In youthful Ann Arbor, a city known by some as “the best college town in America,” death can be a foreign language. As much as smoking commercials and PSAs attempt to remind us of our mortality, the widespread youthful delusion of invincibility can be hard to shake for a population that has little experience to the contrary. Students cross the street without looking both ways, drink more than they probably should, smoke cigarettes in the name of hipsterdom and yet, more often than not, still see the light of day tomorrow.

But death is a very real part of life in the ostensibly invincible Ann Arbor. We recently mourned the death of Chad Carr, the 5-year-old son of former University quarterback Jason Carr and the grandson of former University football coach Lloyd Carr. Last July, a 21-year-old student fell to his death after climbing onto the glass ceiling covering Nickels Arcade. And of course, as with any city, there are people who pass every day.

For transient young students — for young people in general — it’s easy to absorb these deaths as one would anything else on the daily news cycle. When murders in Chicago are treated with more stoicism and banality than the morning traffic report, it becomes hard to see the emotion in death. For those who aren’t close to the individuals who pass away on TV, there likely isn’t a lasting impact from these tragedies. Loss is not a part of the local young adult vernacular.

For a few, however, death and grieving are their livelihood.

Muehlig Funeral Chapel is the only funeral home within the city limits of Ann Arbor. Founded by Florian Muehlig in 1852, it is the oldest funeral home in the state of Michigan, originating in an upper floor office along Main Street and eventually moving into its current building on South Fourth Avenue in 1928. Once a private hospital, the history of Muehlig Funeral Chapel is the history of Ann Arbor.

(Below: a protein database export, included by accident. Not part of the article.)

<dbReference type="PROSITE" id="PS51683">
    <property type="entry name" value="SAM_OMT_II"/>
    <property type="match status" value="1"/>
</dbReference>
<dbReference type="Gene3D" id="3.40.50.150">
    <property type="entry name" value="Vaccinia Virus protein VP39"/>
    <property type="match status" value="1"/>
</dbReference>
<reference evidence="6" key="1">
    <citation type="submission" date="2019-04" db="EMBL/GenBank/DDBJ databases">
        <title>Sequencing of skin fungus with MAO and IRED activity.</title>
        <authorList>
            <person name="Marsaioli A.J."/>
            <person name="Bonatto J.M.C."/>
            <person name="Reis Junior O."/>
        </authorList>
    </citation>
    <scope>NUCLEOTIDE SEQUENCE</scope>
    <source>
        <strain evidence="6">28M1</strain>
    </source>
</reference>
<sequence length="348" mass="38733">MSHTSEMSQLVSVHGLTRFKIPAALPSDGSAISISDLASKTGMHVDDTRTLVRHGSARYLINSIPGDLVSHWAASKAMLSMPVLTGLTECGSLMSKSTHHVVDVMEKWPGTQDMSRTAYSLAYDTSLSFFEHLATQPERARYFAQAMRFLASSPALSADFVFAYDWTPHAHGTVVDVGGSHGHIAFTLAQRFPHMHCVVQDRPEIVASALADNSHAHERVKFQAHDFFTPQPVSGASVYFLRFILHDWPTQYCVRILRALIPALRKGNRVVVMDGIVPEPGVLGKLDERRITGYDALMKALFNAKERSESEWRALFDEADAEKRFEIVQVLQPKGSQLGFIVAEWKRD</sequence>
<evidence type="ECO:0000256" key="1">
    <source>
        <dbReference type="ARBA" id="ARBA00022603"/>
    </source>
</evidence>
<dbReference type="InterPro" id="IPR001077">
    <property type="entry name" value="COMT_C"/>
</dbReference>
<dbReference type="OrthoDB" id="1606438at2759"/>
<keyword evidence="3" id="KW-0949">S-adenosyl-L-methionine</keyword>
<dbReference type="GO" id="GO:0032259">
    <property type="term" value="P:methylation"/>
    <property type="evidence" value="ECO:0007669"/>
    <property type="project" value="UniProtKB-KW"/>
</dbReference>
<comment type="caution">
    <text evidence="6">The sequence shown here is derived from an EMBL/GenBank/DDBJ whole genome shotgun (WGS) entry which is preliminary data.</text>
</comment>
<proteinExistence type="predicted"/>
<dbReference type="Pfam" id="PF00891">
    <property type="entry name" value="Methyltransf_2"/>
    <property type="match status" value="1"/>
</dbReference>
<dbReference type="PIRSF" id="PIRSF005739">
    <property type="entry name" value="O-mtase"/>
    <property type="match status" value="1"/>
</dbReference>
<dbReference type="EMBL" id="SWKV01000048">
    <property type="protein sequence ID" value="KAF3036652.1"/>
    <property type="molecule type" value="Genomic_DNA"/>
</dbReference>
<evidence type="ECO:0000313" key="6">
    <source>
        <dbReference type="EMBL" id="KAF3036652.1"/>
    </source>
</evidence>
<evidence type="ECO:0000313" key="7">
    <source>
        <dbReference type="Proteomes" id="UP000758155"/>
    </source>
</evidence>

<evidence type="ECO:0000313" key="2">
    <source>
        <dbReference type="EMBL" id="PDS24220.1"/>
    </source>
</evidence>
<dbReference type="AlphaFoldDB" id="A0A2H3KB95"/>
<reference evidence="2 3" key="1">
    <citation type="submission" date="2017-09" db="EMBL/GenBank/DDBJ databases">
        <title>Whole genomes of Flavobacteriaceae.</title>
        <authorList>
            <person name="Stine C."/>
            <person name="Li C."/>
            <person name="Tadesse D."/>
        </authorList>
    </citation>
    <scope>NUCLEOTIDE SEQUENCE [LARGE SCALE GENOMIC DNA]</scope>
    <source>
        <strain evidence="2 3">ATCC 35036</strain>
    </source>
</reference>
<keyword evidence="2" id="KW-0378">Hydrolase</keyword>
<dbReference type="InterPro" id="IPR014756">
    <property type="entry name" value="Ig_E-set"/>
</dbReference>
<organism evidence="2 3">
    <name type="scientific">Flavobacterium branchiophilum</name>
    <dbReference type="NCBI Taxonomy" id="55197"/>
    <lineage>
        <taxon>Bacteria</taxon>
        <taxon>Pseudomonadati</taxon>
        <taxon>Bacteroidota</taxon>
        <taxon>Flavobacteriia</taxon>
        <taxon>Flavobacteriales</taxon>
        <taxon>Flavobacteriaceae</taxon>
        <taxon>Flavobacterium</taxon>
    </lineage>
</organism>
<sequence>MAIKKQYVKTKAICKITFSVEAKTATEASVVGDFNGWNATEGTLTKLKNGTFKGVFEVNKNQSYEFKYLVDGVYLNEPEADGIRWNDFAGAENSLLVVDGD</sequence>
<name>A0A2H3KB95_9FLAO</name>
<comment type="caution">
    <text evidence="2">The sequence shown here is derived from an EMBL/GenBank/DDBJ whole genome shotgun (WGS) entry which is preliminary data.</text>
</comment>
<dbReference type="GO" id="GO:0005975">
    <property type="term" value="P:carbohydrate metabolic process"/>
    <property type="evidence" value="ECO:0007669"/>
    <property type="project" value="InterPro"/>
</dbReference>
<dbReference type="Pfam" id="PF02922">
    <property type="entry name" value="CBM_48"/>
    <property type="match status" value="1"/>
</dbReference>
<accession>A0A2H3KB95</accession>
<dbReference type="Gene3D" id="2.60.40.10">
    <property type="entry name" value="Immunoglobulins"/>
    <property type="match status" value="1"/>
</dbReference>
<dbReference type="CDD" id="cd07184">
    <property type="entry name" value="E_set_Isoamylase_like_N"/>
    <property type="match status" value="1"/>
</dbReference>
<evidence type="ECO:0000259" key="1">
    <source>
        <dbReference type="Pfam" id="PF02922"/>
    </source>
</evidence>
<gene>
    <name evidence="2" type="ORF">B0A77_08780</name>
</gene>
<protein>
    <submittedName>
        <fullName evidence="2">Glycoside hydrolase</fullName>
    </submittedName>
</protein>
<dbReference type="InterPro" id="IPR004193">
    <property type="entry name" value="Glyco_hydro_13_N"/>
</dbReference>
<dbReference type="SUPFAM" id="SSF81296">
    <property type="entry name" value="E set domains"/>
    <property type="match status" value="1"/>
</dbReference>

Thomas Jensen, director of the Muehlig home, has worked in the field for the last 34 years. While many enter the profession because of family ties, Jensen explained in an interview with The Michigan Daily that he entered the field “totally by accident.”

“Over a summer during high school I got a part time job at the local funeral home washing cars, working at ceremonies, answering the phone and such,” Jensen said.  “I went to college, and in my third year I decided that this (the funeral businesses) was what I wanted to do.”

As a student at Wayne State University in Detroit, Jensen continued working at funeral homes, and lived in one nearby during his later college years. Aside from the social strain that comes with living in a funeral home, Jensen explained that it was little different than living in your average apartment.

“It’s hard to get your friends to come over,” Jensen said. “And forget about girls, I didn’t even try.”

According to Jensen, social stigmas are common for funeral directors. With the prominence of TV shows like HBO’s “Six Feet Under” and fantasized horror films like “After.Life,” there’s a tendency to focus on the morbid and tantalizing, regardless of accuracy.